Prabhakar Raghavan, who is in charge of Yahoo Labs and the company’s search strategy, also said search data could be valuable for forecasters and scientists, but privacy concerns had generally stopped it from sharing it with outside academics.

    Google Flu Trends avoids privacy pitfalls by relying only on aggregated data that cannot be traced to individual searchers. To develop the service, Google’s engineers devised a basket of keywords and phrases related to the flu, including thermometer, flu symptoms, muscle aches, chest congestion and many others.

    Google then dug into its database, extracted five years of data on those queries and mapped it onto the C.D.C.’s reports of influenzalike illness. Google found a strong correlation between its data and the reports from the agency, which advised it on the development of the new service.

    “We know it matches very, very well in the way flu developed in the last year,” said Dr. Larry Brilliant, executive director of Google.org. Dr. Finelli of the C.D.C. and Dr. Brilliant both cautioned that the data needed to be monitored to ensure that the correlation with flu activity remained valid.

    Google also says it believes the tool may help people take precautions if a disease is in their area.

    Others have tried to use information collected from Internet users for public health purposes. A Web site called whoissick.org, for instance, invites people to report what ails them and superimposes the results on a map. But the site has received relatively little traffic.

    HealthMap, a project affiliated with the Children’s Hospital Boston, scours the Web for articles, blog posts and newsletters to create a map that tracks emerging infectious diseases around the world. It is backed by Google.org, which counts the detection and prevention of diseases as one of its main philanthropic objectives.

    But Google Flu Trends appears to be the first public project that uses the powerful database of a search engine to track a disease.

    “This seems like a really clever way of using data that is created unintentionally by the users of Google to see patterns in the world that would otherwise be invisible,” said Thomas W. Malone, a professor at the Sloan School of Management at M.I.T. “I think we are just scratching the surface of what’s possible with collective intelligence.”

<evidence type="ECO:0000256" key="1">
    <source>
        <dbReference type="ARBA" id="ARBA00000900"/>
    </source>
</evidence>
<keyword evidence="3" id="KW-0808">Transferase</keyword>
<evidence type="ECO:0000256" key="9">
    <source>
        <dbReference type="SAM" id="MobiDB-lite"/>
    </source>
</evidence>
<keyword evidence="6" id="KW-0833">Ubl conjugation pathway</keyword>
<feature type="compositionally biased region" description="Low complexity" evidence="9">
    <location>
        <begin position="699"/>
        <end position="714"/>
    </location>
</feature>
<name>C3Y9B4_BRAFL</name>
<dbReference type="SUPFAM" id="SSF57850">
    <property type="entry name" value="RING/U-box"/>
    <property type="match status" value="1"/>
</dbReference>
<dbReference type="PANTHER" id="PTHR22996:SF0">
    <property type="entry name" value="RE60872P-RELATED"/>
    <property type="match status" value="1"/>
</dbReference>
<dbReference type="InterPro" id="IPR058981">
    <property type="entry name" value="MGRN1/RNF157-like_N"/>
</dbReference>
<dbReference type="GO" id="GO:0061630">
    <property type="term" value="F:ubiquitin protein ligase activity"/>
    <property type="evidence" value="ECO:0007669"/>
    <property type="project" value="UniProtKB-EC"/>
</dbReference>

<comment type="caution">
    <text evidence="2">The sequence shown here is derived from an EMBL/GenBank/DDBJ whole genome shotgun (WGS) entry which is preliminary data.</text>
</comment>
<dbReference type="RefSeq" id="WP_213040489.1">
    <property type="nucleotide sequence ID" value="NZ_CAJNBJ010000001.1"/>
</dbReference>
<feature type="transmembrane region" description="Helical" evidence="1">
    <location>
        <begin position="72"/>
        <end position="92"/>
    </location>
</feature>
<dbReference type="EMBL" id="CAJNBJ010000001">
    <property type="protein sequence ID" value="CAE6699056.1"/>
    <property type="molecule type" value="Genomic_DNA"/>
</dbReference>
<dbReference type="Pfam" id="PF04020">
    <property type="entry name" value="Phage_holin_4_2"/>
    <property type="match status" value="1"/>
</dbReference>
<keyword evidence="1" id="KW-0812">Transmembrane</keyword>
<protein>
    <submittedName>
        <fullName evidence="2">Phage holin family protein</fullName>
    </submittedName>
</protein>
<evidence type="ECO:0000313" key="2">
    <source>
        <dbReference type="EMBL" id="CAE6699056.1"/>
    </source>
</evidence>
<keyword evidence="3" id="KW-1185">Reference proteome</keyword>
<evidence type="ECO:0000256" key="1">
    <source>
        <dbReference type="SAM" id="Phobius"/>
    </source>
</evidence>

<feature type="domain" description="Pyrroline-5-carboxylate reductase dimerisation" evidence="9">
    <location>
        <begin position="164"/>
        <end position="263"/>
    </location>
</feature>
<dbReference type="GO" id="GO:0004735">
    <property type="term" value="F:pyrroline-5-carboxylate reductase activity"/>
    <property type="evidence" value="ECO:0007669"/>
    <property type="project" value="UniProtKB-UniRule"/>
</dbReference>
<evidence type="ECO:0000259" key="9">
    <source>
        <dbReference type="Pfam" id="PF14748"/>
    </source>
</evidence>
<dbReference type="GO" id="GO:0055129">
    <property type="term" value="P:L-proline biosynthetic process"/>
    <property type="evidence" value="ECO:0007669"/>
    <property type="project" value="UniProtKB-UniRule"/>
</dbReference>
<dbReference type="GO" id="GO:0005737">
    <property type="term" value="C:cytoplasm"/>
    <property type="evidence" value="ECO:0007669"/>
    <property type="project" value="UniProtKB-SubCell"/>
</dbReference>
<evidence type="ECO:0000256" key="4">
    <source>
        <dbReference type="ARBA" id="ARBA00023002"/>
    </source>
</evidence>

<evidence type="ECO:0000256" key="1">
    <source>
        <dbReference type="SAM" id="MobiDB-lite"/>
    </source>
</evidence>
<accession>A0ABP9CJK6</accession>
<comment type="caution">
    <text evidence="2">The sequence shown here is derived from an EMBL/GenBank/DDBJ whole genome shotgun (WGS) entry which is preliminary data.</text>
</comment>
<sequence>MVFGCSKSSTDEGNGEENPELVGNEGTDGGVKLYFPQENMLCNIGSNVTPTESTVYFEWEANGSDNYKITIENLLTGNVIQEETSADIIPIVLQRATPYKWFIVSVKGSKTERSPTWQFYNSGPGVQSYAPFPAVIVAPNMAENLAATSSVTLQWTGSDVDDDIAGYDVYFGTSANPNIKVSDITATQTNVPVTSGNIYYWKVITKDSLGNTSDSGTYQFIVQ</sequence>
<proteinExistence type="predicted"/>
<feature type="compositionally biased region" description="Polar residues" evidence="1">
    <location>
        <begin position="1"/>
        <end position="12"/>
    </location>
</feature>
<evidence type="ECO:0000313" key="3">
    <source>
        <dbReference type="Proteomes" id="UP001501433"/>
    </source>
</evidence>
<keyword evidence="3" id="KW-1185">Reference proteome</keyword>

Robert A. Guth's report in this morning's Wall Street Journal follows.

    Sniffly Surfing: Google Unveils Flu-Bug Tracker


    You can Google to get a hotel, find a flight and buy a book. Now you may be able to use Google to avoid the flu.

    One month into flu season, Google Inc. on Tuesday opened a free Web service that the Internet company says can show if the number of influenza cases is increasing in areas around the U.S., earlier than many existing methods.

    The service, called Flu Trends (www.google.org/flutrends), uses computers to crunch millions of Internet searches people make for keywords that might be related to the flu — for instance "cough," or "fever." It displays the results on a map of the U.S. and shows a chart of changes in flu activity around the country. The data is meaningful because the Google arm that created Flu Trends found a strong correlation between the number of Internet searches related to the flu and the number of people reporting flu symptoms.

    Google built the service with the guidance of the Centers for Disease Control and Prevention, the U.S. government's public-health watchdog that runs a range of flu-surveillance systems. Flu Trends can be a complement to those tools, health officials say.

    Flu Trends "maps very closely to the influenza-like trends that we see in the U.S.," says Lyn Finelli, lead of the influenza surveillance team at CDC's headquarters in Atlanta.

    The service adds Google to a growing number of Web sites that are trolling, culling and crunching Internet data in ways to better pinpoint and predict where diseases are hitting around the world. The sites use varying degrees of human and computer methods for detecting outbreaks and many have historically been aimed at doctors and health-care professionals. Google executives say their service could also appeal to consumers.

    In any given year, between 5% and 20% of Americans can catch the flu, depending upon the strength of a particular flu virus and other factors, the CDC says. Around 145 million doses of flu vaccines will be available this flu season, which generally runs from October to May and typically peaks in February.

    Finding a new tool to stave off infection is important to Maureen Rinehart, a 28-year-old kindergarten teacher in San Francisco. Ms. Rinehart says daily contact with her kids means she gets sick about once a month. She got a flu shot about two weeks ago and is armed with hand sanitizer in the classroom.

    "They're really snotty and they want to hold hands with you; you know how it is with the little guys," says Ms. Rinehart. So if the Google service shows flu cases are rising, she says, "you could bulk up on vitamins and wash your hands more — all the necessary things you should do."

    The Google service is the brainchild of Google.org, a three-year-old group at the Mountain View, Calif., company that works on areas for the public good — such as renewable energy — that may or may not have a direct financial benefit to Google. The company won't use advertising on the Flu Trends site.